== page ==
In a country where the favourite dish is an Indian curry and you can experience all 4 seasons on the same day, you would be forgiven for getting a little confused about the UK.


The United Kingdom includes England, Scotland, Wales and Northern Ireland. Historically the country was a forerunner in the developing world and, at its peak during the 19th Century, had an empire that stretched across the globe.

They have led the way in science, literature and industry. However, the influence and power of Great Britain began to erode in the first half of the 20th Century with two world wars. This had its consequences in the gradual breakup of the Empire during the second half of the century since when, the UK has re modelled itself into a leading, wealthy European nation.

The UK is one of the five permanent members of the UN Security Council which was created on 24th October 1945 and a founding member of NATO and the commonwealth. The UK takes a global stance in foreign policy.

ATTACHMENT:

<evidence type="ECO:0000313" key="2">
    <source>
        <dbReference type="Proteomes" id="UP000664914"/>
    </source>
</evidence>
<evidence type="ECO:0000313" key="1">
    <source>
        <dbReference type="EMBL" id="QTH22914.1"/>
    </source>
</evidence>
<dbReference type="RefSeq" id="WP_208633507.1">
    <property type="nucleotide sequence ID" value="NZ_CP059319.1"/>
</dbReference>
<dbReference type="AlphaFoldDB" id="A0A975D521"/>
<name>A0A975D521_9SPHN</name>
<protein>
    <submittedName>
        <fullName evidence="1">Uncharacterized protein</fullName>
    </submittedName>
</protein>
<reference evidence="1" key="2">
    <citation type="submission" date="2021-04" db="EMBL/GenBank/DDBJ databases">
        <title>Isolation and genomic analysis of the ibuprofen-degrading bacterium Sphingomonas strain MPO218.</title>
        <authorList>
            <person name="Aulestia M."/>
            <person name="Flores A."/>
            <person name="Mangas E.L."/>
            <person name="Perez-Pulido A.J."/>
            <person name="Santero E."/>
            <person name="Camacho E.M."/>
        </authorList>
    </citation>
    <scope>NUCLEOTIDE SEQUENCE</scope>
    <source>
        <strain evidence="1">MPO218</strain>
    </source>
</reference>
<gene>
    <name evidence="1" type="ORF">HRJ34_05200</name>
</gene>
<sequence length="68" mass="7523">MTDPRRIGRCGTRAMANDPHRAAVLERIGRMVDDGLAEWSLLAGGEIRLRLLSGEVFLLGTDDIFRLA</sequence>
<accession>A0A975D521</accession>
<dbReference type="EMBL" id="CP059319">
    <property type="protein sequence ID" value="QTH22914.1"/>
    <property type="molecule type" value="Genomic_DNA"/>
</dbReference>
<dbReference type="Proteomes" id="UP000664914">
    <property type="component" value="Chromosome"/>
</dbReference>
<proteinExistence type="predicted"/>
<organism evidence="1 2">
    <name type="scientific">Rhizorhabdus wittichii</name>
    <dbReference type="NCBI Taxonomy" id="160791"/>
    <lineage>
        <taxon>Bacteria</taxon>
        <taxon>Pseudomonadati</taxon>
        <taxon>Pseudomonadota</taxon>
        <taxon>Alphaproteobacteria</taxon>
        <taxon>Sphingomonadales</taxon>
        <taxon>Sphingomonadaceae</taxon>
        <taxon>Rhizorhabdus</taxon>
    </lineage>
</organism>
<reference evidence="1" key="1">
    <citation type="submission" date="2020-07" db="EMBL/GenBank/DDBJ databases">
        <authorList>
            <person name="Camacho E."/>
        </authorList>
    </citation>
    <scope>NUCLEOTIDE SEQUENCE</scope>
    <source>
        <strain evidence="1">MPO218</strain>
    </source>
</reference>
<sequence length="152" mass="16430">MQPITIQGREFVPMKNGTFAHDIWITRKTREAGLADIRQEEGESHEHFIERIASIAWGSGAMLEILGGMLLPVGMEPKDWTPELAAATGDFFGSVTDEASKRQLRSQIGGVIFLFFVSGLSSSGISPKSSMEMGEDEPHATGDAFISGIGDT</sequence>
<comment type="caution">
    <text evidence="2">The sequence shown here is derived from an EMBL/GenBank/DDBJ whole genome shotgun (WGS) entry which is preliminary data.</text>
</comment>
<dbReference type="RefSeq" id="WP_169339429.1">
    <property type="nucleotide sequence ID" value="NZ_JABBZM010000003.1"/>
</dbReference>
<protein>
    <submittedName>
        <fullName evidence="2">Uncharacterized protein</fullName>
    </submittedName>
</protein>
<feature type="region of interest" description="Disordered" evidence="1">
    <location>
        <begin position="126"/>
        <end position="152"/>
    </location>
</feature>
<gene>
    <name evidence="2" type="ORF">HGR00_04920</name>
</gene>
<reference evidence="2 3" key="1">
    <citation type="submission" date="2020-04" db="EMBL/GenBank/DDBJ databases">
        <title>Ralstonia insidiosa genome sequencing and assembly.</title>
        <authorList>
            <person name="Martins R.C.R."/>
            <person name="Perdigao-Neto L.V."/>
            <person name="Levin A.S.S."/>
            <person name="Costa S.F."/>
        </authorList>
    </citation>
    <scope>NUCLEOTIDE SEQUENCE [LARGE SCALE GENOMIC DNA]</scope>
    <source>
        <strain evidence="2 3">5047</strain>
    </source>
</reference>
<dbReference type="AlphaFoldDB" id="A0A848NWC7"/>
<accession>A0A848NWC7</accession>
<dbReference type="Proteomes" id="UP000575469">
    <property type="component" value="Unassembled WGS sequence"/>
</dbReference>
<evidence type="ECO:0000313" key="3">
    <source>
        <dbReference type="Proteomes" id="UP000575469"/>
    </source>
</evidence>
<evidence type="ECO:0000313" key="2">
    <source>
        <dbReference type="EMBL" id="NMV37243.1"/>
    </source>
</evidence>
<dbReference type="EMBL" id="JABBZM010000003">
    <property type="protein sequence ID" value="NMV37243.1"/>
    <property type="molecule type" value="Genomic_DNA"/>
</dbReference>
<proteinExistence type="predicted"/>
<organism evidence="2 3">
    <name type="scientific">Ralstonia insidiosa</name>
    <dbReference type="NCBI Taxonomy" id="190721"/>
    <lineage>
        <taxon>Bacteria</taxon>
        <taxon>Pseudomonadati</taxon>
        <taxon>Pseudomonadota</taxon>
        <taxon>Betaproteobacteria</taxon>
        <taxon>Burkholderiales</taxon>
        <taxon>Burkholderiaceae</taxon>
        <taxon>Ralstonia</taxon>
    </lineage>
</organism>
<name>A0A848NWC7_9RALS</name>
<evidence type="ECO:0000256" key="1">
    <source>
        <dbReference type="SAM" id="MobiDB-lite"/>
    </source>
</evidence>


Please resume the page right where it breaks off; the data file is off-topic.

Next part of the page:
Until June 2016, the UK played an active part in the European Parliament after joining in 1973 although they chose not to enter into the Economic and Monetary Union. Following a national referendum on June 23rd 2016, the UK narrowly voted to leave the EU (known as Brexit), transition to leave started from January 2021 although this will not be complete for some years. It is largely thought the vote to leave was driven by perceived ‘bureaucracy’ in Brussels, the centre of the European Parliament and concerns regarding immigration.


English is the main language spoken by approximately 98% of the population in the UK with numerous dialects. Accents can vary tremendously from south to north, even occasionally confusing Brits themselves.

There are some regional language speakers including Scottish Gaelic, Irish Gaelic and Welsh. The latter is one of the most widely spoken regional languages.

As a multi-national country, the UK has a number of other languages spoken across the country. The second most spoken, non-native language in the UK is Polish. The next commonly spoken languages come from India and Pakistan: Punjabi, Bengali and Gujarati. These are followed by Arabic, Chinese, Portuguese and French.